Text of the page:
US President Donald Trump declared yesterday in a Fox Business interview that it was possible that the agreement reached with North Korea last month to denuclearise might not materialise. He was under pressure after the publication of leaked US intelligence assessments claimed that Pyongyang was planning to keep its nuclear weapons.
Speaking of his summit with North Korean leader Kim Jong-un in Singapore, Trump declared: “I made a deal with him, I shook hands with him, I really believe he means it.” He then added: “Now, is it possible? Have I been in deals, have you been in things where, people [it] didn’t work out? It’s possible.”
Trump also played down the US decision to call off joint military exercises with South Korea. “They’re dropping bombs all over the place every six months, it’s unbelievably expensive to do that. The planes fly in from Guam, these massive bombers. It’s crazy.”
Trump’s remarks are completely hypocritical given his threats over the past year to employ massive military force to completely destroy North Korea—threats that Washington is quite capable of carrying out if Pyongyang does not bow to its demands.
However, since the June 12 summit, Trump has come under increasing fire for conceding too much to North Korea. The public statement issued after the meeting in Singapore noted a general agreement to denuclearise the Korean Peninsula but left the details of the complex process to future negotiations.
The Washington Post intensified the pressure on Trump with a front-page article yesterday declaring that North Korea was “plotting” to keep its nuclear arsenal. The story is completely reliant on claims made by unnamed US intelligence officials and purported evidence and intelligence assessments that are not revealed.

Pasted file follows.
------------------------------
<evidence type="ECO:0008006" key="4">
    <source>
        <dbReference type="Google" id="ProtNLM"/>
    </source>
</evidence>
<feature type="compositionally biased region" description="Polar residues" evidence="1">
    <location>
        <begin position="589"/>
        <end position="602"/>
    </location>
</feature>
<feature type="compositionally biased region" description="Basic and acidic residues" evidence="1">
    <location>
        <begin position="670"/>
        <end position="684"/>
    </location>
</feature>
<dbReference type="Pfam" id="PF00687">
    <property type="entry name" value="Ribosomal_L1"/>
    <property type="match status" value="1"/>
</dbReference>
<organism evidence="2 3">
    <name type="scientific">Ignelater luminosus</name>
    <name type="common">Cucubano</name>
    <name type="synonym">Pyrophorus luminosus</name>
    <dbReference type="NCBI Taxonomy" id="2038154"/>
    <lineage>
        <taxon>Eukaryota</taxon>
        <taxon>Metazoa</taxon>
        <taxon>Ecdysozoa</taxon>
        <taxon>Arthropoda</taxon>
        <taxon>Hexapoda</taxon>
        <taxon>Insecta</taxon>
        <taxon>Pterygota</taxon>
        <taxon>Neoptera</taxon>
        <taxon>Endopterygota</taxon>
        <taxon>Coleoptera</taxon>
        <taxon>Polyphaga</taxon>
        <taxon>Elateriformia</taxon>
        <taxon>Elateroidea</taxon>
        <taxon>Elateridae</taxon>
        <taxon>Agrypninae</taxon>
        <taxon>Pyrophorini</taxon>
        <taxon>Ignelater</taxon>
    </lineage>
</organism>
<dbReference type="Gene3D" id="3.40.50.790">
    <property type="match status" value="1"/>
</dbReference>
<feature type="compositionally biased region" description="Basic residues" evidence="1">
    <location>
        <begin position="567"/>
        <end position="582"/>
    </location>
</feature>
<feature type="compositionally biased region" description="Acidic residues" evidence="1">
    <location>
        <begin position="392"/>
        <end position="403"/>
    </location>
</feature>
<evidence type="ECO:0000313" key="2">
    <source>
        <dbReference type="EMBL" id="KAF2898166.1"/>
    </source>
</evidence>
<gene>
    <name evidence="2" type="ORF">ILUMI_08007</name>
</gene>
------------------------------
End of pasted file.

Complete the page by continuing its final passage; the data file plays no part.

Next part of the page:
The article stated: “The evidence, collected following the June 12 summit in Singapore, points to preparations to deceive the US about the number of nuclear warheads in North Korea’s arsenal as well as the existence of undisclosed facilities to make fissile material for nuclear bombs, the officials said.”
The Washington Post noted that US intelligence agencies have believed for at least a year that North Korea has 65 nuclear weapons—far more than Pyongyang has acknowledged. It also has a “secret underground uranium enrichment site known as Kangson”—of which US intelligence agencies became aware in 2010.
The article does not bother to explain the obvious contradiction: if US intelligence agencies have known about these weapons and facilities for months and years, how will North Korea be able to “deceive” American negotiators?
In fact, the Washington Post article is part of the bitter infighting in the US political establishment and military-intelligence apparatus stemming from unsubstantiated claims of Russian interference in the 2016 US presidential election. Behind the political warfare lie sharp tactical divisions over which major rival to confront first—Russia or China.
The Trump administration is hoping to use a deal to draw Pyongyang closer to Washington, in preparation for escalating its confrontation with Beijing.
The Washington Post article followed an NBC report last week claiming that “improvements to the infrastructure at North Korea’s Yongbyon Nuclear Scientific Research Centre are continuing at a rapid place.” The sole evidence of these improvements is a paper by the 38north website with a satellite image showing a recently completed pipeline connecting new buildings and the main production site.